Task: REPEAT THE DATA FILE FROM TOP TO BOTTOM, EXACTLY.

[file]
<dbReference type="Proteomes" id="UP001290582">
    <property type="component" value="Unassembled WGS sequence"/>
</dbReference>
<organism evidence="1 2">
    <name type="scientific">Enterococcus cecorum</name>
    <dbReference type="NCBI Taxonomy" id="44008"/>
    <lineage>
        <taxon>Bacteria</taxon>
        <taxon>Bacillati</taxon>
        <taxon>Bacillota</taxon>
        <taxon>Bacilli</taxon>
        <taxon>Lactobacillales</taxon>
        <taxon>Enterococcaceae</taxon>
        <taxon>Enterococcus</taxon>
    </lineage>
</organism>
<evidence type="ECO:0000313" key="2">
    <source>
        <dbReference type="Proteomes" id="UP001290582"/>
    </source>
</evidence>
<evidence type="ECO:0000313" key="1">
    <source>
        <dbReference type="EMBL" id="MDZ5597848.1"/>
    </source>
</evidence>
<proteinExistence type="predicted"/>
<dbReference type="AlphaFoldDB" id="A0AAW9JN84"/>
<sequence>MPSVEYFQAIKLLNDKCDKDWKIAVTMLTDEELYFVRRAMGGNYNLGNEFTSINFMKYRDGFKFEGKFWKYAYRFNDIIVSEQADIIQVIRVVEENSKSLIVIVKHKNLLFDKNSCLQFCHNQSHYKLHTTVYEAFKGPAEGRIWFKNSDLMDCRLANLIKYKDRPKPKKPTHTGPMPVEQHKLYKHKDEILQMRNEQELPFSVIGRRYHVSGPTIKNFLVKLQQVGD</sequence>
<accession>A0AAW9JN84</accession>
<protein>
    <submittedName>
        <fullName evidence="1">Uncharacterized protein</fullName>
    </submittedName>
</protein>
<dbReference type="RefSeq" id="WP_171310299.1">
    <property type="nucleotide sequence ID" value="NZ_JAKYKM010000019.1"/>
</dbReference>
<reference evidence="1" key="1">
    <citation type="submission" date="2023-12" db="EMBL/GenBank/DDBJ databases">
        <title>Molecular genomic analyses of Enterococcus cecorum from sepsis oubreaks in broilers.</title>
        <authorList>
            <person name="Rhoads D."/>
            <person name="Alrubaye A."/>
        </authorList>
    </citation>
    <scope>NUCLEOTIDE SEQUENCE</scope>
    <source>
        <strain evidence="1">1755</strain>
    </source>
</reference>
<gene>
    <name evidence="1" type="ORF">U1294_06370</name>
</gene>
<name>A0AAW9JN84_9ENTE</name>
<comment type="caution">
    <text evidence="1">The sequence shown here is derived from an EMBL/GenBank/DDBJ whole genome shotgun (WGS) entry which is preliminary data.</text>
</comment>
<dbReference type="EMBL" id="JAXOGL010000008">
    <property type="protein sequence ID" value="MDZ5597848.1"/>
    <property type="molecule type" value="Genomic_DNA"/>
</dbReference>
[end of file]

<dbReference type="Proteomes" id="UP001290582">
    <property type="component" value="Unassembled WGS sequence"/>
</dbReference>
<organism evidence="1 2">
    <name type="scientific">Enterococcus cecorum</name>
    <dbReference type="NCBI Taxonomy" id="44008"/>
    <lineage>
        <taxon>Bacteria</taxon>
        <taxon>Bacillati</taxon>
        <taxon>Bacillota</taxon>
        <taxon>Bacilli</taxon>
        <taxon>Lactobacillales</taxon>
        <taxon>Enterococcaceae</taxon>
        <taxon>Enterococcus</taxon>
    </lineage>
</organism>
<evidence type="ECO:0000313" key="2">
    <source>
        <dbReference type="Proteomes" id="UP001290582"/>
    </source>
</evidence>
<evidence type="ECO:0000313" key="1">
    <source>
        <dbReference type="EMBL" id="MDZ5597848.1"/>
    </source>
</evidence>
<proteinExistence type="predicted"/>
<dbReference type="AlphaFoldDB" id="A0AAW9JN84"/>
<sequence>MPSVEYFQAIKLLNDKCDKDWKIAVTMLTDEELYFVRRAMGGNYNLGNEFTSINFMKYRDGFKFEGKFWKYAYRFNDIIVSEQADIIQVIRVVEENSKSLIVIVKHKNLLFDKNSCLQFCHNQSHYKLHTTVYEAFKGPAEGRIWFKNSDLMDCRLANLIKYKDRPKPKKPTHTGPMPVEQHKLYKHKDEILQMRNEQELPFSVIGRRYHVSGPTIKNFLVKLQQVGD</sequence>
<accession>A0AAW9JN84</accession>
<protein>
    <submittedName>
        <fullName evidence="1">Uncharacterized protein</fullName>
    </submittedName>
</protein>
<dbReference type="RefSeq" id="WP_171310299.1">
    <property type="nucleotide sequence ID" value="NZ_JAKYKM010000019.1"/>
</dbReference>
<reference evidence="1" key="1">
    <citation type="submission" date="2023-12" db="EMBL/GenBank/DDBJ databases">
        <title>Molecular genomic analyses of Enterococcus cecorum from sepsis oubreaks in broilers.</title>
        <authorList>
            <person name="Rhoads D."/>
            <person name="Alrubaye A."/>
        </authorList>
    </citation>
    <scope>NUCLEOTIDE SEQUENCE</scope>
    <source>
        <strain evidence="1">1755</strain>
    </source>
</reference>
<gene>
    <name evidence="1" type="ORF">U1294_06370</name>
</gene>
<name>A0AAW9JN84_9ENTE</name>
<comment type="caution">
    <text evidence="1">The sequence shown here is derived from an EMBL/GenBank/DDBJ whole genome shotgun (WGS) entry which is preliminary data.</text>
</comment>
<dbReference type="EMBL" id="JAXOGL010000008">
    <property type="protein sequence ID" value="MDZ5597848.1"/>
    <property type="molecule type" value="Genomic_DNA"/>
</dbReference>